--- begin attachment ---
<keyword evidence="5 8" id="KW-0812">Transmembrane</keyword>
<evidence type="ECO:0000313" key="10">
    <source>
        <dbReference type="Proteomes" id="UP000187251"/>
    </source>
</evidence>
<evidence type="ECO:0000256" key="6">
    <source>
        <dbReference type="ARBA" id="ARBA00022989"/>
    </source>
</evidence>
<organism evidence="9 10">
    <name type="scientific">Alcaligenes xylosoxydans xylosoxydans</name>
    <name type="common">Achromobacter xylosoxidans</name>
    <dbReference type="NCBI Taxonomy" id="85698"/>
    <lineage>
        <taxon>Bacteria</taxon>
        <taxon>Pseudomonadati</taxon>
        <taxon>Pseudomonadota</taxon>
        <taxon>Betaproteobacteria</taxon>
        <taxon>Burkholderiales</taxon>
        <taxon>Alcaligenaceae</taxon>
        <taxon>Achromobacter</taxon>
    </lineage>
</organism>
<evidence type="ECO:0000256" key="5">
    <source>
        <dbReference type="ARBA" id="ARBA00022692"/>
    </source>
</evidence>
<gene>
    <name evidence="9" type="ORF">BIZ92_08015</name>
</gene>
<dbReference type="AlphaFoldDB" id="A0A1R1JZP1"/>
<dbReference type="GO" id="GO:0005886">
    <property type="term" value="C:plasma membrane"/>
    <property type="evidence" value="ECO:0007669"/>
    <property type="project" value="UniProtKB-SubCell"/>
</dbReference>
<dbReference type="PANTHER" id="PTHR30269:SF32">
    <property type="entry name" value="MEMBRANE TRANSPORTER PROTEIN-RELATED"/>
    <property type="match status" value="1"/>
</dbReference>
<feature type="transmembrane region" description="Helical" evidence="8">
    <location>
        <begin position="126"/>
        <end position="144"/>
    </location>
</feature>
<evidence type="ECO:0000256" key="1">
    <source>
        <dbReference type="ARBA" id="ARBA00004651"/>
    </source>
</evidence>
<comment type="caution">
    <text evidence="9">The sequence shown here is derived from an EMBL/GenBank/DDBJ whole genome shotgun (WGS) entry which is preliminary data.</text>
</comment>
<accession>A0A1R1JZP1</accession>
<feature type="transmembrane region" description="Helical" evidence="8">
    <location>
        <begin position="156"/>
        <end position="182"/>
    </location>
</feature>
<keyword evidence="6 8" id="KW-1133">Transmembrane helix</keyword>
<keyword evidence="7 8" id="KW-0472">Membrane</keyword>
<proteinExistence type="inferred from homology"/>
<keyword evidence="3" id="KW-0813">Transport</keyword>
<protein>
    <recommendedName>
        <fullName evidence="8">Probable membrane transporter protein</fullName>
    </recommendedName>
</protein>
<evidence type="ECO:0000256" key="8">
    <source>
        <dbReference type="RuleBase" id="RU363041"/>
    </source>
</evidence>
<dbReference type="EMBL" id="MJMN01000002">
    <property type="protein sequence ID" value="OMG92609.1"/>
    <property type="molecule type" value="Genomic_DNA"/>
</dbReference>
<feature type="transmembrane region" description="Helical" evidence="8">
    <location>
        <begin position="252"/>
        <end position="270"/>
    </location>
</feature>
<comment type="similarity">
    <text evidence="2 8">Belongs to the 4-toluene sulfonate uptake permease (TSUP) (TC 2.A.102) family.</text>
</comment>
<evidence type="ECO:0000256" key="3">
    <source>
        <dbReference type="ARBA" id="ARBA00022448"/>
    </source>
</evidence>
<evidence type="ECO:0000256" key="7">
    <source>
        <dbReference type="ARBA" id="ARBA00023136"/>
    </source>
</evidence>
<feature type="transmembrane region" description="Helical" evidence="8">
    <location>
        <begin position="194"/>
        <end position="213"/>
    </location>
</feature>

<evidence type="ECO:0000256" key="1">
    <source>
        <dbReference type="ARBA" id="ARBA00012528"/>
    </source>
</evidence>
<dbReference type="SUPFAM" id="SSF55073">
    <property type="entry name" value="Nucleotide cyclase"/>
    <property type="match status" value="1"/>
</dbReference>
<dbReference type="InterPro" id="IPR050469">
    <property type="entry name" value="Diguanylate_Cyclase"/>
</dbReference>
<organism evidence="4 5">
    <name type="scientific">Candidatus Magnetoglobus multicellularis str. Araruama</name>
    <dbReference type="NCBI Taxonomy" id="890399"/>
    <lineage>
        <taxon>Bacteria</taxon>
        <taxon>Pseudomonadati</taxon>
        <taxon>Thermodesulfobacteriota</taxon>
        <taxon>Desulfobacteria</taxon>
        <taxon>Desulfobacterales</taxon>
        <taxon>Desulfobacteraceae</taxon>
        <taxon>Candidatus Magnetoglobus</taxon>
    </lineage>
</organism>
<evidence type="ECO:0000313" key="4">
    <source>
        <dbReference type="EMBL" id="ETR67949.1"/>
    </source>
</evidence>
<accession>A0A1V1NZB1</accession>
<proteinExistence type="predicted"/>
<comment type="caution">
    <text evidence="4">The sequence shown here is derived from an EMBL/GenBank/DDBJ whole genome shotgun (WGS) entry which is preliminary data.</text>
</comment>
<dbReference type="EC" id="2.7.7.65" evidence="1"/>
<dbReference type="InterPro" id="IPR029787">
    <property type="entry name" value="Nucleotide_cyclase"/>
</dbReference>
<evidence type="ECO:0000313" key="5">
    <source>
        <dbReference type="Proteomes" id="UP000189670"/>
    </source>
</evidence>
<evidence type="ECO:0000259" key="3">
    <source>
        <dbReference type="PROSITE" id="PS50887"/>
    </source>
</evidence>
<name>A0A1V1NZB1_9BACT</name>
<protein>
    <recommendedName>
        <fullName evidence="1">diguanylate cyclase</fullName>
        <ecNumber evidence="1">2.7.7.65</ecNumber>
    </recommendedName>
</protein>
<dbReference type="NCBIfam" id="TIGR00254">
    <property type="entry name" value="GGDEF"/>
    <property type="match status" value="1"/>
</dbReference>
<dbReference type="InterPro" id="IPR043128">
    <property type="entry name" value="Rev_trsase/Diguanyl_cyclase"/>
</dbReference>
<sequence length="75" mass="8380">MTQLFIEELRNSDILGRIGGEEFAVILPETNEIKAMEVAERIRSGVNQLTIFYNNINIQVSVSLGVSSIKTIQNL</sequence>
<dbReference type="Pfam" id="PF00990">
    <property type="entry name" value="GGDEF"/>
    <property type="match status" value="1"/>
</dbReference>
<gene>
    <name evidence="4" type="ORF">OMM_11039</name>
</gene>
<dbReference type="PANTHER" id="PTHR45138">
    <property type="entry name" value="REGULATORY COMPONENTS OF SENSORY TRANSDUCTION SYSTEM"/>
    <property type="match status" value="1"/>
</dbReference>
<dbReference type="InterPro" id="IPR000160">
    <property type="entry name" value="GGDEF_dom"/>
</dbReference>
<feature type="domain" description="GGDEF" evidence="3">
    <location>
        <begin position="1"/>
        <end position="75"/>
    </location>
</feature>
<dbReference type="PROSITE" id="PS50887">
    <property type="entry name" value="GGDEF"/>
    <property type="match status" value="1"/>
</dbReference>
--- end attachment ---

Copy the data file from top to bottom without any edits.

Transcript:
<keyword evidence="5 8" id="KW-0812">Transmembrane</keyword>
<evidence type="ECO:0000313" key="10">
    <source>
        <dbReference type="Proteomes" id="UP000187251"/>
    </source>
</evidence>
<evidence type="ECO:0000256" key="6">
    <source>
        <dbReference type="ARBA" id="ARBA00022989"/>
    </source>
</evidence>
<organism evidence="9 10">
    <name type="scientific">Alcaligenes xylosoxydans xylosoxydans</name>
    <name type="common">Achromobacter xylosoxidans</name>
    <dbReference type="NCBI Taxonomy" id="85698"/>
    <lineage>
        <taxon>Bacteria</taxon>
        <taxon>Pseudomonadati</taxon>
        <taxon>Pseudomonadota</taxon>
        <taxon>Betaproteobacteria</taxon>
        <taxon>Burkholderiales</taxon>
        <taxon>Alcaligenaceae</taxon>
        <taxon>Achromobacter</taxon>
    </lineage>
</organism>
<evidence type="ECO:0000256" key="5">
    <source>
        <dbReference type="ARBA" id="ARBA00022692"/>
    </source>
</evidence>
<gene>
    <name evidence="9" type="ORF">BIZ92_08015</name>
</gene>
<dbReference type="AlphaFoldDB" id="A0A1R1JZP1"/>
<dbReference type="GO" id="GO:0005886">
    <property type="term" value="C:plasma membrane"/>
    <property type="evidence" value="ECO:0007669"/>
    <property type="project" value="UniProtKB-SubCell"/>
</dbReference>
<dbReference type="PANTHER" id="PTHR30269:SF32">
    <property type="entry name" value="MEMBRANE TRANSPORTER PROTEIN-RELATED"/>
    <property type="match status" value="1"/>
</dbReference>
<feature type="transmembrane region" description="Helical" evidence="8">
    <location>
        <begin position="126"/>
        <end position="144"/>
    </location>
</feature>
<evidence type="ECO:0000256" key="1">
    <source>
        <dbReference type="ARBA" id="ARBA00004651"/>
    </source>
</evidence>
<comment type="caution">
    <text evidence="9">The sequence shown here is derived from an EMBL/GenBank/DDBJ whole genome shotgun (WGS) entry which is preliminary data.</text>
</comment>
<accession>A0A1R1JZP1</accession>
<feature type="transmembrane region" description="Helical" evidence="8">
    <location>
        <begin position="156"/>
        <end position="182"/>
    </location>
</feature>
<keyword evidence="6 8" id="KW-1133">Transmembrane helix</keyword>
<keyword evidence="7 8" id="KW-0472">Membrane</keyword>
<proteinExistence type="inferred from homology"/>
<keyword evidence="3" id="KW-0813">Transport</keyword>
<protein>
    <recommendedName>
        <fullName evidence="8">Probable membrane transporter protein</fullName>
    </recommendedName>
</protein>
<evidence type="ECO:0000256" key="8">
    <source>
        <dbReference type="RuleBase" id="RU363041"/>
    </source>
</evidence>
<dbReference type="EMBL" id="MJMN01000002">
    <property type="protein sequence ID" value="OMG92609.1"/>
    <property type="molecule type" value="Genomic_DNA"/>
</dbReference>
<feature type="transmembrane region" description="Helical" evidence="8">
    <location>
        <begin position="252"/>
        <end position="270"/>
    </location>
</feature>
<comment type="similarity">
    <text evidence="2 8">Belongs to the 4-toluene sulfonate uptake permease (TSUP) (TC 2.A.102) family.</text>
</comment>
<evidence type="ECO:0000256" key="3">
    <source>
        <dbReference type="ARBA" id="ARBA00022448"/>
    </source>
</evidence>
<evidence type="ECO:0000256" key="7">
    <source>
        <dbReference type="ARBA" id="ARBA00023136"/>
    </source>
</evidence>
<feature type="transmembrane region" description="Helical" evidence="8">
    <location>
        <begin position="194"/>
        <end position="213"/>
    </location>
</feature>

<evidence type="ECO:0000256" key="1">
    <source>
        <dbReference type="ARBA" id="ARBA00012528"/>
    </source>
</evidence>
<dbReference type="SUPFAM" id="SSF55073">
    <property type="entry name" value="Nucleotide cyclase"/>
    <property type="match status" value="1"/>
</dbReference>
<dbReference type="InterPro" id="IPR050469">
    <property type="entry name" value="Diguanylate_Cyclase"/>
</dbReference>
<organism evidence="4 5">
    <name type="scientific">Candidatus Magnetoglobus multicellularis str. Araruama</name>
    <dbReference type="NCBI Taxonomy" id="890399"/>
    <lineage>
        <taxon>Bacteria</taxon>
        <taxon>Pseudomonadati</taxon>
        <taxon>Thermodesulfobacteriota</taxon>
        <taxon>Desulfobacteria</taxon>
        <taxon>Desulfobacterales</taxon>
        <taxon>Desulfobacteraceae</taxon>
        <taxon>Candidatus Magnetoglobus</taxon>
    </lineage>
</organism>
<evidence type="ECO:0000313" key="4">
    <source>
        <dbReference type="EMBL" id="ETR67949.1"/>
    </source>
</evidence>
<accession>A0A1V1NZB1</accession>
<proteinExistence type="predicted"/>
<comment type="caution">
    <text evidence="4">The sequence shown here is derived from an EMBL/GenBank/DDBJ whole genome shotgun (WGS) entry which is preliminary data.</text>
</comment>
<dbReference type="EC" id="2.7.7.65" evidence="1"/>
<dbReference type="InterPro" id="IPR029787">
    <property type="entry name" value="Nucleotide_cyclase"/>
</dbReference>
<evidence type="ECO:0000313" key="5">
    <source>
        <dbReference type="Proteomes" id="UP000189670"/>
    </source>
</evidence>
<evidence type="ECO:0000259" key="3">
    <source>
        <dbReference type="PROSITE" id="PS50887"/>
    </source>
</evidence>
<name>A0A1V1NZB1_9BACT</name>
<protein>
    <recommendedName>
        <fullName evidence="1">diguanylate cyclase</fullName>
        <ecNumber evidence="1">2.7.7.65</ecNumber>
    </recommendedName>
</protein>
<dbReference type="NCBIfam" id="TIGR00254">
    <property type="entry name" value="GGDEF"/>
    <property type="match status" value="1"/>
</dbReference>
<dbReference type="InterPro" id="IPR043128">
    <property type="entry name" value="Rev_trsase/Diguanyl_cyclase"/>
</dbReference>
<sequence length="75" mass="8380">MTQLFIEELRNSDILGRIGGEEFAVILPETNEIKAMEVAERIRSGVNQLTIFYNNINIQVSVSLGVSSIKTIQNL</sequence>
<dbReference type="Pfam" id="PF00990">
    <property type="entry name" value="GGDEF"/>
    <property type="match status" value="1"/>
</dbReference>
<gene>
    <name evidence="4" type="ORF">OMM_11039</name>
</gene>
<dbReference type="PANTHER" id="PTHR45138">
    <property type="entry name" value="REGULATORY COMPONENTS OF SENSORY TRANSDUCTION SYSTEM"/>
    <property type="match status" value="1"/>
</dbReference>
<dbReference type="InterPro" id="IPR000160">
    <property type="entry name" value="GGDEF_dom"/>
</dbReference>
<feature type="domain" description="GGDEF" evidence="3">
    <location>
        <begin position="1"/>
        <end position="75"/>
    </location>
</feature>
<dbReference type="PROSITE" id="PS50887">
    <property type="entry name" value="GGDEF"/>
    <property type="match status" value="1"/>
</dbReference>